Paul Weitz Poster


Jump to: Overview (2)  | Mini Bio (1)  | Spouse (1)  | Trivia (11)  | Personal Quotes (4)

Overview (2)

Born in New York City, New York, USA
Birth NamePaul J. Weitz

Mini Bio (1)

Paul Weitz was born on November 19, 1965 in New York City, New York, USA as Paul J. Weitz. He is a director, writer and producer, known for Grandma (2015), About a Boy (2002), and Mozart in the Jungle (2014), for which he won a Golden Globe. He has been married to Patricia Brown since December 15, 2001. They have three children.

- IMDb Mini Biography By: Management

Spouse (1)

Patricia Brown (15 December 2001 - present) ( 1 child)

Trivia (11)

Older brother of Chris Weitz.
Son of Susan Kohner
Grandson of Paul Kohner and Lupita Tovar
Nephew of producer Pancho Kohner.
Son of the late fashion designer and novelist John Weitz
Earned a degree in film from Wesleyan University, where he also wrote a play titled "Mango Tea." The play was later produced off-Broadway.
Grandfather Paul Kohner was an agent for clients like Ingmar Bergman, John Huston and Billy Wilder.
Daughter: Jane Antonia Weitz, born January 12, 2004
Paul Weitz's plays include "Trust", "Privilege" and "Show People" (produced by Second Stage Theatre) and "Roulette" (Ensemble Studio Theatre at the John Houseman Theatre).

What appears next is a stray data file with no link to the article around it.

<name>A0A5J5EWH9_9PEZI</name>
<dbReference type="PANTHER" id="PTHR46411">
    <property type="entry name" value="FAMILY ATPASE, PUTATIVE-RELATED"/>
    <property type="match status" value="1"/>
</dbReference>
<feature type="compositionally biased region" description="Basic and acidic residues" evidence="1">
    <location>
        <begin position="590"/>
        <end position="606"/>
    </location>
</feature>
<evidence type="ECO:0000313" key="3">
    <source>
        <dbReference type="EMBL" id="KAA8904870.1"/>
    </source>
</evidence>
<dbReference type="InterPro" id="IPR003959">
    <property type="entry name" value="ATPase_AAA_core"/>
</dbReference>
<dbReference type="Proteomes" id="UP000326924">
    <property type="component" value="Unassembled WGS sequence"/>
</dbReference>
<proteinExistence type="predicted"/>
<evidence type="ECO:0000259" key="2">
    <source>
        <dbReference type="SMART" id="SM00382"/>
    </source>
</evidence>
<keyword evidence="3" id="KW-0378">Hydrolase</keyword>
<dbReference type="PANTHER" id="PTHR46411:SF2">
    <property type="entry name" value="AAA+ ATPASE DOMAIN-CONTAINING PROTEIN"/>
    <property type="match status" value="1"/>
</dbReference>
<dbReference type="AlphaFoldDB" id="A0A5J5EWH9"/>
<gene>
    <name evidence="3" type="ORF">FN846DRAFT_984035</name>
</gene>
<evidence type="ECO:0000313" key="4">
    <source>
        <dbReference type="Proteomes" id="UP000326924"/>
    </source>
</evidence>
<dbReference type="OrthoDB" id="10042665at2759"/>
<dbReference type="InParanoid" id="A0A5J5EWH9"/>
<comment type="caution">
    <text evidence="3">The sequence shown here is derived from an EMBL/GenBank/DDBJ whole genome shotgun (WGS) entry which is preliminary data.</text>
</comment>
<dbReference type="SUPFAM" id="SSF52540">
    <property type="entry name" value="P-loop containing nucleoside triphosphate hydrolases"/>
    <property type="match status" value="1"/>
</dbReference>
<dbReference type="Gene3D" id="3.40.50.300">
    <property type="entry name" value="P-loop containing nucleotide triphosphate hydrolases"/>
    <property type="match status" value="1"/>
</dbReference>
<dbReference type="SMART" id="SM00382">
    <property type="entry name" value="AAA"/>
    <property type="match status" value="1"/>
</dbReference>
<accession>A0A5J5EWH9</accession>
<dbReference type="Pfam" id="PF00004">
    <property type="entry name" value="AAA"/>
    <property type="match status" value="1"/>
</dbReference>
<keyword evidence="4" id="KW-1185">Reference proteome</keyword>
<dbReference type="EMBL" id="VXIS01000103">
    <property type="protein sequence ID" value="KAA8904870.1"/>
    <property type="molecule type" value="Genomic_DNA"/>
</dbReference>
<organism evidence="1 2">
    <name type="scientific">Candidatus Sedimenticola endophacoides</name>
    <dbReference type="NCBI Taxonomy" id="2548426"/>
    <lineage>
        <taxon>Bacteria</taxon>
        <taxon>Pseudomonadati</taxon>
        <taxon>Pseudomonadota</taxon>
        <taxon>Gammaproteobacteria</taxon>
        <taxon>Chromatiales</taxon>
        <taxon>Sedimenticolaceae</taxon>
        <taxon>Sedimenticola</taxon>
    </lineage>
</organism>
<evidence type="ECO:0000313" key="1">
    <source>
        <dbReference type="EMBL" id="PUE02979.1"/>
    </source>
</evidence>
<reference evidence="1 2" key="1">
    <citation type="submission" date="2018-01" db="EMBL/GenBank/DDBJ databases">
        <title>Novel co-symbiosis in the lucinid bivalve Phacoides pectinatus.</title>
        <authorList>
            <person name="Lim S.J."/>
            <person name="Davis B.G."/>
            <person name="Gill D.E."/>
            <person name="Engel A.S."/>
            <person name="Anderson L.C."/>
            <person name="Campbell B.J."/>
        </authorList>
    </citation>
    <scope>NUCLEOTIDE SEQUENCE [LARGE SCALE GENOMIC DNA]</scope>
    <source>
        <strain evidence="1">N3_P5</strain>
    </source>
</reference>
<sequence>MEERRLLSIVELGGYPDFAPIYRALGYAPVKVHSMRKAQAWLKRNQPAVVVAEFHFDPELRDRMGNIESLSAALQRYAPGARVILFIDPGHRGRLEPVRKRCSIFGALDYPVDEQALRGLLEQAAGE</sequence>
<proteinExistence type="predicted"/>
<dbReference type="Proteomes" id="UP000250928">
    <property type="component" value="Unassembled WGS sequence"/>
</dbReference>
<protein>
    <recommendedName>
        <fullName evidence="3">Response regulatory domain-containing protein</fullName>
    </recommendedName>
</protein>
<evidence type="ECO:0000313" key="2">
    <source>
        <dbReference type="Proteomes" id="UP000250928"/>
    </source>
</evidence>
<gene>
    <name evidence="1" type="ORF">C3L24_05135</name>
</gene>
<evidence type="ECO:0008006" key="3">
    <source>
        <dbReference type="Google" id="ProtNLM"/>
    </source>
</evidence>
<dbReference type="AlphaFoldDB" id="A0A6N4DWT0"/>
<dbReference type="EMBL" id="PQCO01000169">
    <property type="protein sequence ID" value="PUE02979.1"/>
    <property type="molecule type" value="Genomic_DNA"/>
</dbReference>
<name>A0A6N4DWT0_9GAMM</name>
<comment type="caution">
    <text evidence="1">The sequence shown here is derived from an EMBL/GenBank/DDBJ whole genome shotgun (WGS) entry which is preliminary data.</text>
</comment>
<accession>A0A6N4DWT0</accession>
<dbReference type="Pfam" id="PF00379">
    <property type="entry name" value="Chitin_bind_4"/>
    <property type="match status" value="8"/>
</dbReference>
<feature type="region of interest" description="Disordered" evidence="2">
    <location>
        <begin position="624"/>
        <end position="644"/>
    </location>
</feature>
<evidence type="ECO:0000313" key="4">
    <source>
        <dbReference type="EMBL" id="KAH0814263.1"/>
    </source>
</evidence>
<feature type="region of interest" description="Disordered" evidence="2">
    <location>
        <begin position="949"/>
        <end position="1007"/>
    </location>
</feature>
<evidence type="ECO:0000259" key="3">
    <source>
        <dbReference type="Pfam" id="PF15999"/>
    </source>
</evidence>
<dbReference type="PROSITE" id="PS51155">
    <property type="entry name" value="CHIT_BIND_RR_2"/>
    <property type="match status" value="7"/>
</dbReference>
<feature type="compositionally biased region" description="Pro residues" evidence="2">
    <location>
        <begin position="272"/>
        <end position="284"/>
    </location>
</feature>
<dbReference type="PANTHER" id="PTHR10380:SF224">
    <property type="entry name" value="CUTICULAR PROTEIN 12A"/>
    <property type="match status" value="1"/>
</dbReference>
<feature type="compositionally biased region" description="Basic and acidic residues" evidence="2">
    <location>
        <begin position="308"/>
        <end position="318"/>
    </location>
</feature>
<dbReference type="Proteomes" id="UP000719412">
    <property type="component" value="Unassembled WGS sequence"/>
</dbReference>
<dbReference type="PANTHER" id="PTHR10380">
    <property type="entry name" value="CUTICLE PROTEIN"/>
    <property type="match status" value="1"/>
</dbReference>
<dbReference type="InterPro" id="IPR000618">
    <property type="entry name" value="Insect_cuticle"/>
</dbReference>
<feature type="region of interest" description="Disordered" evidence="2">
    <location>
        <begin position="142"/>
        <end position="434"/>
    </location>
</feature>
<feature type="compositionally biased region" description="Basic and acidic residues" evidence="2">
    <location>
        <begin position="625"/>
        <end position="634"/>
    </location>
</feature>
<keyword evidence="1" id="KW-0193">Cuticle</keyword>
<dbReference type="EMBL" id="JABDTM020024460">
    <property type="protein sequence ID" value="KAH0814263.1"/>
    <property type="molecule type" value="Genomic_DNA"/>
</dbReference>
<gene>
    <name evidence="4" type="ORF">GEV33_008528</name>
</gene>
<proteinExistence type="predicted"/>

Brother-in-law of Mercedes Martinez.
Godson of Lawrence Pressman.

Personal Quotes (4)

"People like their medicine to taste bad." -commenting on why movie-goers and critics respect dramas more than comedies.
I'm exploring the aspect of the American identity where dreams and aspirations are always a positive thing, the implication of the sense that if everybody is having a dream, it makes it impossible to have a sophisticated view of our own lives.
I was raised to be super polite. I had great parents, but it was a very class-conscious New York environment. One of the things I love about the set is dealing with all kinds of people. It's one place where being a control freak can be a benevolent thing. I try to project calm so they can do their thing. They shouldn't look over and see terror in my eyes.
We're an odd culture. I think Americans have a sense of guilt because they understand that they have more of just about everything than anyone else. At the same time we're essentially isolationist; cut off from the rest of the world both physically and in the news we hear. It's an odd juxtaposition of opposites that manifests itself I think in fear and apprehension. It can be something as simple as the shark in Jaws or a much more complex issue like terrorism. I'm just stumbling around trying to give it a little bit of human context.

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